3.12 – Nightsisters – Clone Wars Review

“The swiftest path to destruction is through vengeance.”

“Nightsisters” covers so much ground that it’s not too difficult to forget that it is, after all, merely a half-hour installment of The Clone Wars series. Indeed, it feels more like a cinematic overture of it’s bigger cousin, the Star Wars prequels. But a comparison might almost be to the detriment of this particular installment. “Nightsisters” features an exceptionally well-paced, frenetic plot which contains appropriate measures of intense action, characterization and even humor. The dark, almost other-worldly atmosphere of the episode, as well as the score, are likewise praiseworthy. As much as the opening half of Season 3 focused on political machinations, the second half begins with one helluva explosion.

The episode begins with an epic space battle that is clearly meant to evoke the opening of Revenge of the Sith. The cacophony of ships and laser fire threatens to overwhelm the moment, but with a focus on Asajj Ventress and her hunt for Obi-Wan Kenobi and Anakin Skywalker, the battle becomes immediate and compelling. Much like the ROTS film, Anakin and Obi-Wan banter back-and-forth during the fray, but this time around their dialogue is more genuinely funny and engaging — Anakin even sarcastically bemoans the fact that, when he and Obi-Wan split up, Ventress chases after Obi-Wan instead of himself. The overall effect of the action and dialogue is that the audience can immediately immerse itself in the episode and, from here, the story begins to quickly unfold.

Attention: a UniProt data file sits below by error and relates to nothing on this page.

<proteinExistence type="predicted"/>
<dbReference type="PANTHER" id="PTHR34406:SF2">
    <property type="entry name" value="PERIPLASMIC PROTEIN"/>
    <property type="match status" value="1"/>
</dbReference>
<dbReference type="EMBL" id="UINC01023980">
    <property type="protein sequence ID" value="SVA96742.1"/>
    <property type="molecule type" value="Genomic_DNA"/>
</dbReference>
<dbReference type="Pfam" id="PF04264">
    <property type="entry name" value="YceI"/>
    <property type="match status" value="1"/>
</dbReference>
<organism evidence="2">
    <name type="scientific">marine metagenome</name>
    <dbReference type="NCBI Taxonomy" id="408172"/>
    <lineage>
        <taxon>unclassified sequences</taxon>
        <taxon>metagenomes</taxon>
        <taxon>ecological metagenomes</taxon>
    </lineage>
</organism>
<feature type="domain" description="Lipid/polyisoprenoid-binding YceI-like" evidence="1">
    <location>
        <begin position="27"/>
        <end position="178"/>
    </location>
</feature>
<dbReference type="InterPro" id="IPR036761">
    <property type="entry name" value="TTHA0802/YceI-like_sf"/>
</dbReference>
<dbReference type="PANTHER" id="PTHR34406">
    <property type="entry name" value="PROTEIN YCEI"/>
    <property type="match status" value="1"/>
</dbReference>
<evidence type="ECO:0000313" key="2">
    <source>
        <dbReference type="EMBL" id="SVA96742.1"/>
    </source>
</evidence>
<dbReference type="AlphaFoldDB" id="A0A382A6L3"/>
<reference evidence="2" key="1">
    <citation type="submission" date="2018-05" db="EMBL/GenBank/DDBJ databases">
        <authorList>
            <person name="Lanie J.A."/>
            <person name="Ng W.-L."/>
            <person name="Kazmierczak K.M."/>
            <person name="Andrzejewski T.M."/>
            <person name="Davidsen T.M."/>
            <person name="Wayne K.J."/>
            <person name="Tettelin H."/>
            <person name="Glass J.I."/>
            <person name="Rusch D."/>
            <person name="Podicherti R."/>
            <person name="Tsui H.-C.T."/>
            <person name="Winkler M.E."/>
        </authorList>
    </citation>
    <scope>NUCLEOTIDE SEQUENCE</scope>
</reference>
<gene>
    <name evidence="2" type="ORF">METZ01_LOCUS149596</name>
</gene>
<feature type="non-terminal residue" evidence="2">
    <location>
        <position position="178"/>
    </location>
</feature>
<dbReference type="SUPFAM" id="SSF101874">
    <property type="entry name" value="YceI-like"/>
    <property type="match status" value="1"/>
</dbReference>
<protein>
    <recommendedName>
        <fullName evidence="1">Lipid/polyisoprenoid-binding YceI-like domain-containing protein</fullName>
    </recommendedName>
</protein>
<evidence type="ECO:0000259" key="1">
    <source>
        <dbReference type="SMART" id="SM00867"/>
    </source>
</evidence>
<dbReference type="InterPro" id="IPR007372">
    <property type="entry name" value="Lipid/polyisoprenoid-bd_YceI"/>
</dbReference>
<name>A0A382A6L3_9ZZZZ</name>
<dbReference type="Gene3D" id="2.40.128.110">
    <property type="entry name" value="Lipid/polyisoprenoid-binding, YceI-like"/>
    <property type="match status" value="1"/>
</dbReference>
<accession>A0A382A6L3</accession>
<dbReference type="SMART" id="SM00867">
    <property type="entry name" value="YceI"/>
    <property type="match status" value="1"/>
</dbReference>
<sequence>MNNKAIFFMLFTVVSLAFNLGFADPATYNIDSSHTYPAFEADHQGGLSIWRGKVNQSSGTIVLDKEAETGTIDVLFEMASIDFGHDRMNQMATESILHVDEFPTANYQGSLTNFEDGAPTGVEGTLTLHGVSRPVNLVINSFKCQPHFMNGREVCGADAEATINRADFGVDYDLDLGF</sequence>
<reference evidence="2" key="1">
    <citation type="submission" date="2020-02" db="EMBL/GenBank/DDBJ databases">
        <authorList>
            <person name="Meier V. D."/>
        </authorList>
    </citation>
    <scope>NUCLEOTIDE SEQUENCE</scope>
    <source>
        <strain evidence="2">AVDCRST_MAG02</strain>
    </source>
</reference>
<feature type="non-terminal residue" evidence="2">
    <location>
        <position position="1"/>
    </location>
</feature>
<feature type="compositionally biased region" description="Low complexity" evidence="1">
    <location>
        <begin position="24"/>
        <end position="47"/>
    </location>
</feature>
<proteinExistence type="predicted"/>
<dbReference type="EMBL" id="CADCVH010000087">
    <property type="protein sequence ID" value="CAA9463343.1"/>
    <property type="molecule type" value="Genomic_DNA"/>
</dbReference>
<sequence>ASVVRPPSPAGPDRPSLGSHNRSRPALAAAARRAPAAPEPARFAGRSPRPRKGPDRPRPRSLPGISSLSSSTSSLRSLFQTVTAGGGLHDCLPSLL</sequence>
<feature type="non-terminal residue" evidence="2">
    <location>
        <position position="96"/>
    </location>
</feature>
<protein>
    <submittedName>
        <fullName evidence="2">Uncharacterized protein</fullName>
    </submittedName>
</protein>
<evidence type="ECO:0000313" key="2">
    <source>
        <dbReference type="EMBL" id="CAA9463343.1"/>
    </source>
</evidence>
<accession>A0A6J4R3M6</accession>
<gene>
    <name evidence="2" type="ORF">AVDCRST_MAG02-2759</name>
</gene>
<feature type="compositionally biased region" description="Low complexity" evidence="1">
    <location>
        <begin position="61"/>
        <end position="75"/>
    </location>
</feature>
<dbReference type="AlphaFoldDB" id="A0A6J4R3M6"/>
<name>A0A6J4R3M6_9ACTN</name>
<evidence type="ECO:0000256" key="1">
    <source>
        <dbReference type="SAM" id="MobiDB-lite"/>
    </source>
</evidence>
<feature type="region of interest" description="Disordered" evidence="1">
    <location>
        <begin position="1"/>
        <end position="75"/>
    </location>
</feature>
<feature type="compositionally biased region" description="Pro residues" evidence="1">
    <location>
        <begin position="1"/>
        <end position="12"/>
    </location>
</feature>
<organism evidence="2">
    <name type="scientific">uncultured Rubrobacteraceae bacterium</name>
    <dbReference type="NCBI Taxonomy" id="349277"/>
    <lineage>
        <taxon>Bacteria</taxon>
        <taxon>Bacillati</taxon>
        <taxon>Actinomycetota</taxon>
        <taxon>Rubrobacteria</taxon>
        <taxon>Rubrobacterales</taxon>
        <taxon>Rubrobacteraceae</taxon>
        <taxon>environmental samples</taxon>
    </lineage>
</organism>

The plot begins in earnest when Count Dooku receives an order from Darth Sidious to execute Ventress. Sidious has detected Ventress’ growing power and, eager to keep a potential rival from gaining an upper hand, orders Dooku to sever ties with Ventress. In and of itself, this is a fascinating development. It demonstrates that Sidious is not supremely confident in his position and that he is vigilant enough to maintain his position of supreme power. This is an interesting echo of what Darth Vader will eventually say to Luke about joining forces to destroy the Emperor. Furthermore, Dooku’s hesitation and reluctance to destroy Ventress demonstrates a connection between the characters, adding a bit of depth to what had been, essentially simple “bad guys”.

But, of course, Dooku isn’t quite in a position to openly defy his master so he orders his own fleet to fire on the Separatist command ship — on which Anakin, Obi-Wan, and Ventress eventually crash land and engage in a blistering duel. Much like the opening space battle, the scene is high on action and light on anything else. But the banter between Obi-Wan and Anakin is noteworthy — demonstrating Anakin as a thoroughly engaging character (unlike his movie portrayal), as well as Ventress’ utter aggression. Her force-choke maneuver against the two Jedi is sudden and powerful. We never see if Anakin and Obi-Wan are able to overcome Ventress’ attack because the ship itself is bombarded and destroyed. But it’s notable just how much of a fight Ventress is able to put up against the Jedi.